Every parent hopes to preserve their child’s innocence for as long as possible. One way they do that is to try to protect a child from frightening stories in their community or in the world.
But that becomes impossible as soon as a child begins to switch channels on a TV, surf the Internet or interact with classmates. Then terrorism, school shootings, missing children, war, hurricanes and all the rest can become topics of concern. But there are things you can do to make the best out of the situation.
Understand the benefits of talking to your child about scary topics. Once your child has heard about a school shooting, ignoring it won’t ease his mind. A parent who addresses these issues can correct misunderstandings that the child might have. The parent reinforces a sense that talking things out is helpful and that the parent is approachable. A good opening remark might be, “I noticed you saw the news report on the kidnapping. I wonder what you think about that?” If your child doesn’t say much, you might respond, “If I was your age, I would start to think…”
Search for hidden concerns. Kids will personalize events and wonder, “Can this happen to me?” So even a passing comment your child makes about a killer storm or a serious accident at an amusement park almost always reflects a deeper worry that such an event could hit home. Ask a few more questions even if you think the conversation is finished, such as: “What else is on your mind about this? Are there any worries you have that you haven’t mentioned? What are some of your friends worried about? What is your biggest worry now?”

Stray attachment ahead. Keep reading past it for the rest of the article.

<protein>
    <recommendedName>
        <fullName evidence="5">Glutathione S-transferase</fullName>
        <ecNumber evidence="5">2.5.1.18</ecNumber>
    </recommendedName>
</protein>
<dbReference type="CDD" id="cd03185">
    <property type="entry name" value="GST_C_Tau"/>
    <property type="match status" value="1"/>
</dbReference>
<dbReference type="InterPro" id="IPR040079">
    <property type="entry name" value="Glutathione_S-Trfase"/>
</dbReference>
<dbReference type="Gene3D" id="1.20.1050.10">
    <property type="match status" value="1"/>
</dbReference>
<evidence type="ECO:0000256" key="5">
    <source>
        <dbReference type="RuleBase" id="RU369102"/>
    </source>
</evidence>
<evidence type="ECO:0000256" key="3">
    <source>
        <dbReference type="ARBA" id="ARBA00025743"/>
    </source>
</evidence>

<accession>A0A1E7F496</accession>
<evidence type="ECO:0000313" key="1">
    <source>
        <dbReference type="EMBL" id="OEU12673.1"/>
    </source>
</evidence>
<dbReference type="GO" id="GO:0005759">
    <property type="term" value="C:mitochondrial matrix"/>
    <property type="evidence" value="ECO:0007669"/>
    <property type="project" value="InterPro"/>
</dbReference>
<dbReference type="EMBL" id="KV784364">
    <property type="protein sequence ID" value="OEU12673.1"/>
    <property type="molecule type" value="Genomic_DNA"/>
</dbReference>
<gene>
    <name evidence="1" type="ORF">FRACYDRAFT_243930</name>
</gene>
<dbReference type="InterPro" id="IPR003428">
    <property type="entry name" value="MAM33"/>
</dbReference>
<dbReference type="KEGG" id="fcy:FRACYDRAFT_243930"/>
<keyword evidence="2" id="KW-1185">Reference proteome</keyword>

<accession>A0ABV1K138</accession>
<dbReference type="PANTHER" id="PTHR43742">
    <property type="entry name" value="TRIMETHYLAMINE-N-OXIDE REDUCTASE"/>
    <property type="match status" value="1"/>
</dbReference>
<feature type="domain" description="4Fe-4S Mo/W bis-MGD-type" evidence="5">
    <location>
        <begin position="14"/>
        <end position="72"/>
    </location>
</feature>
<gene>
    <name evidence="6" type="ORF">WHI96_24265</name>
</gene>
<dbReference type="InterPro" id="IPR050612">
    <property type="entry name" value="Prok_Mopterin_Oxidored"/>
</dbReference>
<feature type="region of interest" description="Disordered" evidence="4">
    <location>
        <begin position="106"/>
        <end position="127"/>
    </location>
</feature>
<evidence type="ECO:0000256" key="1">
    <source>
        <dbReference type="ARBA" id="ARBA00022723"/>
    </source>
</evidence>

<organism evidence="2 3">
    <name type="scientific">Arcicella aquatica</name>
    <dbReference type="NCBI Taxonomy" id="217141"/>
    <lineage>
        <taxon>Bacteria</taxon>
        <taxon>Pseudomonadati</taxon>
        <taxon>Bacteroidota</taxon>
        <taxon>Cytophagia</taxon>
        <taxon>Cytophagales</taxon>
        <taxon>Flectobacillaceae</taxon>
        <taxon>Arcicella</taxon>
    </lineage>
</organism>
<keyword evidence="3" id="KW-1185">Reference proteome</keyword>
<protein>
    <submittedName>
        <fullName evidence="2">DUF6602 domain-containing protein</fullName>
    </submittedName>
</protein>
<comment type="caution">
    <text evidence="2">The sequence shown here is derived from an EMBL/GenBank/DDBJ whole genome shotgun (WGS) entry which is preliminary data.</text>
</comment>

Offer strong reassurances whenever possible. Children below the age of 10 or so need you to be convincing when you reassure them. Saying, “Your school is safe” is better than saying, “Your school is probably safe but no one can ever be completely certain.”
Older kids understand the concept of risk and percentages and need reassurance from you that they are as safe as possible. Consider saying something like, “As you know, danger can’t be completely eliminated, but I wouldn’t let you go out if I believed you’d be harmed.” Tell a child that his creative imagination—which is wonderful when it comes to making up stories or drawing pictures—can also make him unnecessarily afraid.
Involve your child in normal, routine activities. When their daily activities are predictable and safe, a child feels more secure. Playing catch, watching a DVD, cleaning up a room, visiting Grandma, having friends over and so on are powerful reminders to a child that life is normal.
Remind them of the essentials. Let your child know that her feelings make sense. It’s normal to be a bit scared or sad or angry over certain news events. Remind her that the grown-ups are doing all that is possible to fix the situation. Remind her of your love with words and affection.
Be willing to have more talks later on. There will always be another news story that grabs the headlines and scares people, especially kids. Be willing to raise the topic again. A long discussion may not be necessary. Look for clues that your child is more upset than usual or preoccupied and be willing to find out why that might be. The remedy for fear is trust. A child learns that the world is not always a safe place, but can be convinced that his parents are approachable and reassuring.